In the early stages of a product, it takes longer and requires more resources to develop a like level of functionality for a cloud-native multi-tenant application vs. an on-premise application. There was a barrier to entry for software companies that were developing cloud-native app’s, especially back in the early 2000s when Arena was founded, and the cloud was just coming into its own. PLM in itself is a complex solution that’s enterprise wide and multi-departmental, so it takes a lot of time to get to a level of functionality that is competitive and helps companies in a broad enough way to really solve enough of their problems. While it took us longer to gain parity with other systems, now that we are here we can leverage the efficiency and scalability of our platform to deliver new functionality to our customers at a much faster pace than our competitors.

Another barrier is that for manufacturers, the IP that they own and are developing represents most of the value of the company. If their IP landed in the wrong hands, it could be devastating or spell the end to their competitive advantage. So it’s very, very important to trust in the cloud solution and the vendor to be able to feel comfortable adopting a cloud solution and putting their IP in the cloud. That has been a barrier that’s been getting easier and easier as cloud solutions have gained more traction and matured over the years since Arena started.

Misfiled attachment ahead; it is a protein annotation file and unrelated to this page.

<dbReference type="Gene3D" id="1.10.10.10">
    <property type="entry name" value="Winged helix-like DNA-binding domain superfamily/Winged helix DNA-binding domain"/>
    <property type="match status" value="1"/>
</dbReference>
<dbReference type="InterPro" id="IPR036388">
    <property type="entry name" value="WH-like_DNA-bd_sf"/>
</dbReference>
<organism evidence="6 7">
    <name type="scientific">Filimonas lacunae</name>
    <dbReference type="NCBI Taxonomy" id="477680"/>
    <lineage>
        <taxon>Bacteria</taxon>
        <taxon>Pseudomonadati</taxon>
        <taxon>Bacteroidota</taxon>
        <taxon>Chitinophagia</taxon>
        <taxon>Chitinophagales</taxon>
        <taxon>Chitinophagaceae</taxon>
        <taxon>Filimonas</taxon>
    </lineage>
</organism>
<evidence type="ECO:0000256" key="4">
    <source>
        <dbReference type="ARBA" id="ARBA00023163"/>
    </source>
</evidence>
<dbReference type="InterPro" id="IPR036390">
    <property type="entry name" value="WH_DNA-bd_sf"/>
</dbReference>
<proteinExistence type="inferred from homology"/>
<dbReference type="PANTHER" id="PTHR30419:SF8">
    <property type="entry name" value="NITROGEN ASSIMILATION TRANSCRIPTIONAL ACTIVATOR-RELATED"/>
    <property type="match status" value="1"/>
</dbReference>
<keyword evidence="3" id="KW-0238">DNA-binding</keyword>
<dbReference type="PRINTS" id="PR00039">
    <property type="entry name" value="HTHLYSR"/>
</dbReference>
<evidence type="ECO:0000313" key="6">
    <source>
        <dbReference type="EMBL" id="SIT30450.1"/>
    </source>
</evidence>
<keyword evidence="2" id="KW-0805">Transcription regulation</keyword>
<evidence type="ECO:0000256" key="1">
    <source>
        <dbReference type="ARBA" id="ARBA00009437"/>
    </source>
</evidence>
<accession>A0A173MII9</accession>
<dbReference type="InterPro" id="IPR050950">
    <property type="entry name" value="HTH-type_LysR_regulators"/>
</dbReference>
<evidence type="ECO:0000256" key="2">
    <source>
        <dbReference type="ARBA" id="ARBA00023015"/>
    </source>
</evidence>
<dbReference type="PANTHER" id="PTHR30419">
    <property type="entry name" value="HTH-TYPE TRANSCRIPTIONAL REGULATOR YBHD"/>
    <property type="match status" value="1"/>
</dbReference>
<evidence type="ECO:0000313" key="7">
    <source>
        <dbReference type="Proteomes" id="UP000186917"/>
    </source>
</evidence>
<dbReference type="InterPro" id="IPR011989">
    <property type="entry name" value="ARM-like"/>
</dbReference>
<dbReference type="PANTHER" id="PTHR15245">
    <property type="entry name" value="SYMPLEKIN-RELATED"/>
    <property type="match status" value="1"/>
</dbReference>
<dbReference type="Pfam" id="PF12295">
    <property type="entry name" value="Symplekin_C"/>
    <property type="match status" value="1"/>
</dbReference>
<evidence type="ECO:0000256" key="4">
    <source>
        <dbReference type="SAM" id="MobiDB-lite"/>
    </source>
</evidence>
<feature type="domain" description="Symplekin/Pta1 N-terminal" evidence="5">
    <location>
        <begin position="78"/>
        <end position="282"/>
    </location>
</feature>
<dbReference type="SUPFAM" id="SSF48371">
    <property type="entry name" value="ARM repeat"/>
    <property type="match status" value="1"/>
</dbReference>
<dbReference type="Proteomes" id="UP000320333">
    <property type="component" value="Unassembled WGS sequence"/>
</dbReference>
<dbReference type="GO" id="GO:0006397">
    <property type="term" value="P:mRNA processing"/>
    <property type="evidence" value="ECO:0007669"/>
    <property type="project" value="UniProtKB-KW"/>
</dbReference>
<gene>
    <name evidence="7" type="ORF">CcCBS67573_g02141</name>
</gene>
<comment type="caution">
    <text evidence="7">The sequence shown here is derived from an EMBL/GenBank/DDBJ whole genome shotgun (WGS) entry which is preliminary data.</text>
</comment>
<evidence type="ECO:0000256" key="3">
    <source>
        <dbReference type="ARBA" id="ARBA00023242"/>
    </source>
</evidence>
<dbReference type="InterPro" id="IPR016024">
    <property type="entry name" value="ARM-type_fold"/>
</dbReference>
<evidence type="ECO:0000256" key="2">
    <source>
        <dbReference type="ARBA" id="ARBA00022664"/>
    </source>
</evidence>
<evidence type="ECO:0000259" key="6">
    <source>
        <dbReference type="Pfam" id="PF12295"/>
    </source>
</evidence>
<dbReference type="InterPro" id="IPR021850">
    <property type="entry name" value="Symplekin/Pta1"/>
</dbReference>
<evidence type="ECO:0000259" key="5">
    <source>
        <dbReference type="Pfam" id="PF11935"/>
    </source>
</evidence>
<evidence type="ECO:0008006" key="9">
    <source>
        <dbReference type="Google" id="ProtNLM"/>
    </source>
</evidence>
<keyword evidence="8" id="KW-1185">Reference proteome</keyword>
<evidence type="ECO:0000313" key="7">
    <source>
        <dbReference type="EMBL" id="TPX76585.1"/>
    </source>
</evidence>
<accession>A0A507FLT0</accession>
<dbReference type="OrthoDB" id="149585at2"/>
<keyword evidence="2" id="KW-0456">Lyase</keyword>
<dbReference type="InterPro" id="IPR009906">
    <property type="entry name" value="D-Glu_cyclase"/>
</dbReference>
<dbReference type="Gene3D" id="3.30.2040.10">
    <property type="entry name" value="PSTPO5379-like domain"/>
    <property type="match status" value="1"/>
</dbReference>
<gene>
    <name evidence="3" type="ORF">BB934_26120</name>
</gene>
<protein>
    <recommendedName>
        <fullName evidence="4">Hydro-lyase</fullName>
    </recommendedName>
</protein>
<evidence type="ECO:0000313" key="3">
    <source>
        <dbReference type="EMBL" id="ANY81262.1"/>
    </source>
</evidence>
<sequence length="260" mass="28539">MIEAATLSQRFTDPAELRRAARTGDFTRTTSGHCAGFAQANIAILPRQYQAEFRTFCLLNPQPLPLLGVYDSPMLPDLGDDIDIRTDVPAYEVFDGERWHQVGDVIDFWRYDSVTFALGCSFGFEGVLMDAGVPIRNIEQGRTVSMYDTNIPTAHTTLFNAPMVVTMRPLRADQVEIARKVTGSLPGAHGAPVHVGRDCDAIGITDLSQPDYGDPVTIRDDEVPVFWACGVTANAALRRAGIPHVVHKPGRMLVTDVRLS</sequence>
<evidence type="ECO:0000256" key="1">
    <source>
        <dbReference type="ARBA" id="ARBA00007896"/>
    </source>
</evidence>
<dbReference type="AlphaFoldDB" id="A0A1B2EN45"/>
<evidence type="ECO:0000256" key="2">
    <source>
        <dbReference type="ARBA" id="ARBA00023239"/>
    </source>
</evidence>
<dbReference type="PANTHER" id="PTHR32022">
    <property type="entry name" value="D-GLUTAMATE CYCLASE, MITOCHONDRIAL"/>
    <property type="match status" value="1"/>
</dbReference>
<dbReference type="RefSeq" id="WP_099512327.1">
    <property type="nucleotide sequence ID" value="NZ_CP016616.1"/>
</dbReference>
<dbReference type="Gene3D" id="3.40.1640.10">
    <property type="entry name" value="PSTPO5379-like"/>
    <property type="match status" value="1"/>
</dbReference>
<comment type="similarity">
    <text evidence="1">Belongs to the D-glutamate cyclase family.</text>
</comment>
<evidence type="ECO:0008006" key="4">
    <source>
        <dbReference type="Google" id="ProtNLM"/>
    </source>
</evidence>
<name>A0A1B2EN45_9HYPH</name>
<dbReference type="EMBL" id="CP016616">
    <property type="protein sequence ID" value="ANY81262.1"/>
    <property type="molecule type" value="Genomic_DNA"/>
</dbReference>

Now it’s actually a strength for us because we’re able to be very confident when we tell our prospects and customers that with our private cloud, their data is likely far safer with Arena than it is with their own internal IT department.

Looking at the big picture of Product Lifecycle Management, are there any changes in the PLM industry that you’re anticipating in the next few years? Any new features or new developments that we should be looking forward to?